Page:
Lately I have been feeling unusually down. I was trying to put my finger on the source of my depression. I have a new job I really enjoy and that pays the bills. I am teaching English at a university part time - definitely the most rewarding part time job I have ever had. I love it! My kids are doing well and are all happy. I am looking forward to hanging out with my girls Thanksgiving weekend. I really feel blessed by the church I am attending. I have more friends now than ever before in my life. Life is good, so why have I had this nagging sense of sorrow? When I finished beating myself up for experiencing an emotion I had no right to experience (yes, that’s sarcasm) I finally landed on the source of my depression. Of course! It is November and November is the anniversary of my sister Debbie’s death. There is no denying it - that ranked as the worst experience of my life.
Until Debbie died I sailed through life blissfully unaware of true pain. I remember a conversation with one of my friend’s whose world was rocked by a very painful experience at a point in time long before Debbie died. She was trying to describe for me what she was going through and she said she had so much pain in her heart there was no room for one drop more. She mentioned how people would try to talk to her about their lives and the things that were hurting them and she would just look at them and feel no empathy at all because she was saturated with her own hurt. I didn't understand what she meant then, but the morning I got the call about my sister, I fell to the floor crying and discovered an ache which was so overwhelming I didn't think I would ever be able to move again. For three years I lived in a fog and it didn't matter what other people were going through; I couldn't find it in myself to care. What I discovered when I came out of the fog, though, and began to feel again, was a new Rhonda.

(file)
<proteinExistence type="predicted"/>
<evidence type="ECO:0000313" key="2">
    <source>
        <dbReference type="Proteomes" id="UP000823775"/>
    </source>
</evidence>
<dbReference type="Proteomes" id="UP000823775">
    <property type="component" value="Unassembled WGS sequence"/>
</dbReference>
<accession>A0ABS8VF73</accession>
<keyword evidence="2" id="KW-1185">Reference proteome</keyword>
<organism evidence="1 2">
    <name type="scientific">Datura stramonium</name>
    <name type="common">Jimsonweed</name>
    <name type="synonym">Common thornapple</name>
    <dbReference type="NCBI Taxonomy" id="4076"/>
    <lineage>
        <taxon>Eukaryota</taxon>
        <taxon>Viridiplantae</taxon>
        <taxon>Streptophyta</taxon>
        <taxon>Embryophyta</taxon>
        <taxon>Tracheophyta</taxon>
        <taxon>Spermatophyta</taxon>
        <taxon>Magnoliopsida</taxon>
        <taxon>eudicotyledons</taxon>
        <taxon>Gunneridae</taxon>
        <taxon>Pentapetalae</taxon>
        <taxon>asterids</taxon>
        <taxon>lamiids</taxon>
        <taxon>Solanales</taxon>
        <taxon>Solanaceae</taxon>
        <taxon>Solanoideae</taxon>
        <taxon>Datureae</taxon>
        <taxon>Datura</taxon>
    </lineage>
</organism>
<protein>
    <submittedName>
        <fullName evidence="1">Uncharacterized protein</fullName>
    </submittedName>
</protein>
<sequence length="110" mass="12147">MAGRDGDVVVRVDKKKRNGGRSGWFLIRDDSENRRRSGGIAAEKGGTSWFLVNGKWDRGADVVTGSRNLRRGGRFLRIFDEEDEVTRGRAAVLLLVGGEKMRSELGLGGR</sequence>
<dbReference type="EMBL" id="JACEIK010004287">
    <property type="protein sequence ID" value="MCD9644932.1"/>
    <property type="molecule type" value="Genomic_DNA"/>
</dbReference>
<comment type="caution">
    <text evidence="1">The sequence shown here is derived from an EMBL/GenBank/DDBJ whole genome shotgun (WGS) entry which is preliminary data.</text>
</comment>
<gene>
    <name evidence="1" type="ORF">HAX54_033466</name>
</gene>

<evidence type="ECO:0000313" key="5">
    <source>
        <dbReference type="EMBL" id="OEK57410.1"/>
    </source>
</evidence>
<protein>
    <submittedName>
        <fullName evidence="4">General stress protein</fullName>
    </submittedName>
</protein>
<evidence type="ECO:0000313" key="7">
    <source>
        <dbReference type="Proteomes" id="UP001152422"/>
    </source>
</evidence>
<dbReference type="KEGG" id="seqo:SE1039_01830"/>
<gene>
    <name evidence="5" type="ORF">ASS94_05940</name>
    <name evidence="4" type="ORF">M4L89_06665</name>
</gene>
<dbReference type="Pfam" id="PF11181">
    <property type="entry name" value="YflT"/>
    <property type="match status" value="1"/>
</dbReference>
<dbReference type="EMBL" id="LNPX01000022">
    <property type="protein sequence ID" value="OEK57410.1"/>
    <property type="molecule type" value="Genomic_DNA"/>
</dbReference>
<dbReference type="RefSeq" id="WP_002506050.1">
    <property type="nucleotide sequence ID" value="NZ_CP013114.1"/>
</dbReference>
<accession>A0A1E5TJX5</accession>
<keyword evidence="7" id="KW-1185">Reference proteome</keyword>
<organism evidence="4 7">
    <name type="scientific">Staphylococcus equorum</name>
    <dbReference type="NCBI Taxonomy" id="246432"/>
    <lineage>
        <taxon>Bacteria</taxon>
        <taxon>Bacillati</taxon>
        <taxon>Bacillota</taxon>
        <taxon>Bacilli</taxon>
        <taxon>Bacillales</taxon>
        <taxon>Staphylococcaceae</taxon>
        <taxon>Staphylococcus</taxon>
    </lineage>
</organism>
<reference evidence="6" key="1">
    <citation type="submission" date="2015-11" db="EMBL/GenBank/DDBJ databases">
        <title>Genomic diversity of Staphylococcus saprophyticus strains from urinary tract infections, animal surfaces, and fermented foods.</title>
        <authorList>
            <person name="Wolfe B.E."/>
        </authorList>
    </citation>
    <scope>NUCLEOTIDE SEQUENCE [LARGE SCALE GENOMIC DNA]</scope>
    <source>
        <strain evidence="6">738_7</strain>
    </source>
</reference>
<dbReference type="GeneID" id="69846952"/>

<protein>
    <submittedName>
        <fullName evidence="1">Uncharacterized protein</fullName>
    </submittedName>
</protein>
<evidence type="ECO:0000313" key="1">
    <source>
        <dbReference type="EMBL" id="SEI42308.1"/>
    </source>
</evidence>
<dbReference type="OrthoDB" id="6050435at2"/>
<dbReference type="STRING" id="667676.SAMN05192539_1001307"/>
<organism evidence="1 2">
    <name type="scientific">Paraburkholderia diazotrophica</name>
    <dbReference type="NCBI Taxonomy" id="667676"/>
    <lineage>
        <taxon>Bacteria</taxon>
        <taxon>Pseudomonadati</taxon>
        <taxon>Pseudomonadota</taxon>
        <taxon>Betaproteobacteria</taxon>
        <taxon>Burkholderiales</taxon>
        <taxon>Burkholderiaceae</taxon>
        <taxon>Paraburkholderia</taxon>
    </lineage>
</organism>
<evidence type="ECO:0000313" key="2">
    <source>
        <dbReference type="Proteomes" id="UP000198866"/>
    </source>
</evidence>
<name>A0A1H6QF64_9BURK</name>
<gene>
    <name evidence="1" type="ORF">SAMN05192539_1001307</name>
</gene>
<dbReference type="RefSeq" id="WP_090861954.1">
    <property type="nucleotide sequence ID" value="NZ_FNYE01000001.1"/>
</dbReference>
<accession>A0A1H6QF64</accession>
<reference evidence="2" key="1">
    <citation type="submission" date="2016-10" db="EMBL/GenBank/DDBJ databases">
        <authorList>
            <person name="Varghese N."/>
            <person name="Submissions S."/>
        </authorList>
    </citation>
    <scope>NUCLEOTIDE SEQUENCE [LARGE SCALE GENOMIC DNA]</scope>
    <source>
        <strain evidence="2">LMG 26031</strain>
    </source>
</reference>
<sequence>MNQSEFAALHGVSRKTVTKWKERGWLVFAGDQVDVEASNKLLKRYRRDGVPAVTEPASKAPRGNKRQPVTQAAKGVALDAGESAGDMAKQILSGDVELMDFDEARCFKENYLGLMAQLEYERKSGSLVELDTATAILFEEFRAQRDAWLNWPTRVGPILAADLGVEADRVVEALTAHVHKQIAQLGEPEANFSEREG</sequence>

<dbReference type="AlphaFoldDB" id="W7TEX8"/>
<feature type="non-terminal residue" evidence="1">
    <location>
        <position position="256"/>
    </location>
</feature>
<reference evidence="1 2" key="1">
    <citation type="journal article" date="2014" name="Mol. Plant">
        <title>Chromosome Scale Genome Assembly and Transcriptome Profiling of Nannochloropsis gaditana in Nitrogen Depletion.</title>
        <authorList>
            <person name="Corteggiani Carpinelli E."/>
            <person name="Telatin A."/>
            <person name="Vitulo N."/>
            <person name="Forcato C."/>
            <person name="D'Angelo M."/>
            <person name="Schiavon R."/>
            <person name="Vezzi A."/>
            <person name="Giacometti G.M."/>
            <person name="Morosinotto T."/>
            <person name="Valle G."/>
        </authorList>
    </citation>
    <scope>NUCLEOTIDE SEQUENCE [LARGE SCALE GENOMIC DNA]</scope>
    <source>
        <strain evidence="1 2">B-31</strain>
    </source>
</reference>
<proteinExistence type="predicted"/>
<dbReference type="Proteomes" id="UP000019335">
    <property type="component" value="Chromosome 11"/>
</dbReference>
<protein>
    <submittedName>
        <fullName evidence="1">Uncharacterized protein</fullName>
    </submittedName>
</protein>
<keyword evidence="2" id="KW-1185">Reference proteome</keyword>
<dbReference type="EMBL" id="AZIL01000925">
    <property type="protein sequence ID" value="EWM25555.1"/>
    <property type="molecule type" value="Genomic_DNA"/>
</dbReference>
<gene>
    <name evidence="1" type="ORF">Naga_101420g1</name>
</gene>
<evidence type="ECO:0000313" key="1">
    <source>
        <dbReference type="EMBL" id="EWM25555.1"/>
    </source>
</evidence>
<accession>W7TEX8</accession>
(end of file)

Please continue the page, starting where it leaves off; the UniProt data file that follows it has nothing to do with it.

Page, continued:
That horrid experience opened my eyes to suffering around me unlike any video or moving testimony from somebody else ever could have. I realized hard and painful truths about myself and how judgmental I was when other people were hurting. I realized the importance of stopping my busy life completely to try to be there for other human beings. I began to look at people who suffered with a mind and heart ready to serve them. For the first time in my life, I was moved to the point of action by other people’s pain. My relationship with God changed, too.